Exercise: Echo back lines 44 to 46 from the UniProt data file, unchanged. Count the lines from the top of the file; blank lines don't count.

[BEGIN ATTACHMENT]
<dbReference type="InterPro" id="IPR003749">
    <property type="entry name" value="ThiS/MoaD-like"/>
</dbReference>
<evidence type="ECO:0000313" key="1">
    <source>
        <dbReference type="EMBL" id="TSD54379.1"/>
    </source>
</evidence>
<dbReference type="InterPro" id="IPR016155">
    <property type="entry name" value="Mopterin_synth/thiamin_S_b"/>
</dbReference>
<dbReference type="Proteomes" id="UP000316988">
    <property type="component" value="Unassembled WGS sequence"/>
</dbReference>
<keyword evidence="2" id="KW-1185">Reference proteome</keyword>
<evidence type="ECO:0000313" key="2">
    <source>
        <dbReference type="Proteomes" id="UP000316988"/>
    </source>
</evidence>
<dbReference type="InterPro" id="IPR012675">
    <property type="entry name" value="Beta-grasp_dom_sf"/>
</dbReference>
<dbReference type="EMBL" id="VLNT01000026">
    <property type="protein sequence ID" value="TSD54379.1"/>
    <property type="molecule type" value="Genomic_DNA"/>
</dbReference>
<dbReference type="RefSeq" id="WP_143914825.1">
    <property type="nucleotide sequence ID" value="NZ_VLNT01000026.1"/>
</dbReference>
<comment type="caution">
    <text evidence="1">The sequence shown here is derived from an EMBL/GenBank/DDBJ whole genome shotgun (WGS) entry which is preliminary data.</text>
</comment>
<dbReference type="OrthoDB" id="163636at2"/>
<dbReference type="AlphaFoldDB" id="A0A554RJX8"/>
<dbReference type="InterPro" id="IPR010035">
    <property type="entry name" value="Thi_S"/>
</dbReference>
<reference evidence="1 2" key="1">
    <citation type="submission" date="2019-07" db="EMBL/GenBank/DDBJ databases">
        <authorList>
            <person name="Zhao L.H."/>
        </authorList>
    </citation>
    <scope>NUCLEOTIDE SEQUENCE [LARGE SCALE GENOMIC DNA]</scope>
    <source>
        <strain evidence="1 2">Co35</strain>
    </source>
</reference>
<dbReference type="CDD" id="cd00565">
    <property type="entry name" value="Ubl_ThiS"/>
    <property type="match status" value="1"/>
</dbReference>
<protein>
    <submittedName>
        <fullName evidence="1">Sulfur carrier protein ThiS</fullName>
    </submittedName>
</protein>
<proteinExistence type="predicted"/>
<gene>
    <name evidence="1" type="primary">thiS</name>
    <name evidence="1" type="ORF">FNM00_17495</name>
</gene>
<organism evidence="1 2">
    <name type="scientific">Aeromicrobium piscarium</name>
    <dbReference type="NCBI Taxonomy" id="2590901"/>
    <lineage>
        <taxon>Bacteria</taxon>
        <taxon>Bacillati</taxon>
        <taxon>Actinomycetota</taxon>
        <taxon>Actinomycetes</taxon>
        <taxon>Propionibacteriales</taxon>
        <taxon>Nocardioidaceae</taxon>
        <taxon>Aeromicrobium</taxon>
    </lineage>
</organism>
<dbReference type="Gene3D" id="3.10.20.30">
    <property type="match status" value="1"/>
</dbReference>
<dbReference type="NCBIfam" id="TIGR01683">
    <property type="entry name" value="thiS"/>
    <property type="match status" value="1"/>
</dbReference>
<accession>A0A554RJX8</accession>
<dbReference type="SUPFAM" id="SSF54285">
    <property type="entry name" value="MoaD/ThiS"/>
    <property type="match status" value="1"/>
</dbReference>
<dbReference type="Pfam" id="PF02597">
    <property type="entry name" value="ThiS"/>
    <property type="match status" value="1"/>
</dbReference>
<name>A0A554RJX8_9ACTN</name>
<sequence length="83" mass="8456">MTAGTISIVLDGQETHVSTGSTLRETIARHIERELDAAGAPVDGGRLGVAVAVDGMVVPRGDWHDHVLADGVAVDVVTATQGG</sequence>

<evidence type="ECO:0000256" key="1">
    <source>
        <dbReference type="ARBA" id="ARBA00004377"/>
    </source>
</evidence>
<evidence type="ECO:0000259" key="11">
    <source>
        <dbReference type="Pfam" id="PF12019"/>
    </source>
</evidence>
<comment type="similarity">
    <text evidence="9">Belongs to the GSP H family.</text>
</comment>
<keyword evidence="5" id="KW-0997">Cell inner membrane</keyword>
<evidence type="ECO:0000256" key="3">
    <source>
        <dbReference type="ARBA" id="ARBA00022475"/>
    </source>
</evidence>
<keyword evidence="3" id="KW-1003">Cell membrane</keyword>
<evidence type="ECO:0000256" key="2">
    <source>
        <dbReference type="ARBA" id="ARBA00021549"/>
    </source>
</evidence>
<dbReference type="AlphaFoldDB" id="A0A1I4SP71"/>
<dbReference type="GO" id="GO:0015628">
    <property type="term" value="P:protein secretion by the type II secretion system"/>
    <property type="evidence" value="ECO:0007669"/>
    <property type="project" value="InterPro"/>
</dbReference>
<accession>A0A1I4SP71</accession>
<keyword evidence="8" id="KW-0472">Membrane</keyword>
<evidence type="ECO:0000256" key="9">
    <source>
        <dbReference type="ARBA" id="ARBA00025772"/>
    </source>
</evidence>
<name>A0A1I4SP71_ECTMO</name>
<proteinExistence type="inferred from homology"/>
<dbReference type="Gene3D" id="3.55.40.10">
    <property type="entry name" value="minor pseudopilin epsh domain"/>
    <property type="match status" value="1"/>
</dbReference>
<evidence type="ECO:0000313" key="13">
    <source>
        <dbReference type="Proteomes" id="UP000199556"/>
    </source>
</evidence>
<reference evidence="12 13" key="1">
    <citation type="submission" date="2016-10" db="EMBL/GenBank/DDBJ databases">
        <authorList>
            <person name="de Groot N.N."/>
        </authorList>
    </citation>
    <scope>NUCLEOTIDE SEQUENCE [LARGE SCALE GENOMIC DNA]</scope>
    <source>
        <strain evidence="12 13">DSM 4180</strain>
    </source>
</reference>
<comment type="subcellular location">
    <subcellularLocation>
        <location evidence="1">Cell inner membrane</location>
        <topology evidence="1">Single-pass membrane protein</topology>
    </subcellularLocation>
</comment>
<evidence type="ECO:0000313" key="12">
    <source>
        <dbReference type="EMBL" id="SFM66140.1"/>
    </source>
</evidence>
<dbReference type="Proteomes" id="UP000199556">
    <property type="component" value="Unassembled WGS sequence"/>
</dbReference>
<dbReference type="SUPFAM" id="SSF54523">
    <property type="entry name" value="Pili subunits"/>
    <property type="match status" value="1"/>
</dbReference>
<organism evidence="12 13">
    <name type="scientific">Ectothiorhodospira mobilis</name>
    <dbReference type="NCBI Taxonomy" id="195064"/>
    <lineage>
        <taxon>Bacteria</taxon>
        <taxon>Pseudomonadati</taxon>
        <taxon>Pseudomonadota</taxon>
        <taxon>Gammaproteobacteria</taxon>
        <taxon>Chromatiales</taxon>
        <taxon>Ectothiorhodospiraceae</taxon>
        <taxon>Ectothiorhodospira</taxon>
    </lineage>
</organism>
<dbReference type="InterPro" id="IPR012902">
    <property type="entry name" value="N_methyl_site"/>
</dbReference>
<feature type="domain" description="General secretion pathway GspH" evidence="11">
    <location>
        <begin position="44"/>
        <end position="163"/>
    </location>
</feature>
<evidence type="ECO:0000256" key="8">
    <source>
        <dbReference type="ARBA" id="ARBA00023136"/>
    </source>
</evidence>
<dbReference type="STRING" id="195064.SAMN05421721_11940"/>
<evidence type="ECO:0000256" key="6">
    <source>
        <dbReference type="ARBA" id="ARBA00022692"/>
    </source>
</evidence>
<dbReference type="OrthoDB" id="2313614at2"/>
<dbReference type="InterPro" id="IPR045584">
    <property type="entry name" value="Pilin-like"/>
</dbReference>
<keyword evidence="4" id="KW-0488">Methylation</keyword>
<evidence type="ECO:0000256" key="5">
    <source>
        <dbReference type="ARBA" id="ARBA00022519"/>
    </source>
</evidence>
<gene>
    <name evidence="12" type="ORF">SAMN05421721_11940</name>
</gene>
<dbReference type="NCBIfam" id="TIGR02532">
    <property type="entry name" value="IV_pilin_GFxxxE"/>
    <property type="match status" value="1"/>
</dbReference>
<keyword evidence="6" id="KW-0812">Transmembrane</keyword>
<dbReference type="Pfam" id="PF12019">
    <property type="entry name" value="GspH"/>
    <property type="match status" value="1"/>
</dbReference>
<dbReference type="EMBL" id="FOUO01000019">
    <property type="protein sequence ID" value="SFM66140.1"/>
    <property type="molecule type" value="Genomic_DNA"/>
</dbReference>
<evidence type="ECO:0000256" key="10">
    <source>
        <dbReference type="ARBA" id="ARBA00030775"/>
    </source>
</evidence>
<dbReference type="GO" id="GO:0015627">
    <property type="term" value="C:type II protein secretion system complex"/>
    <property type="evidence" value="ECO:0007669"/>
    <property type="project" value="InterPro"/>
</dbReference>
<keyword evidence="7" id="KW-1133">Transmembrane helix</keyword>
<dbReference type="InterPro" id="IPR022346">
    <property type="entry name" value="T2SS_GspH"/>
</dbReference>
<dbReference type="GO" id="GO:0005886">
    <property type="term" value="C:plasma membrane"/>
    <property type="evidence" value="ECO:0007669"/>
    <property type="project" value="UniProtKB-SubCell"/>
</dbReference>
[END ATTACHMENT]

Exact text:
    </citation>
    <scope>NUCLEOTIDE SEQUENCE [LARGE SCALE GENOMIC DNA]</scope>
    <source>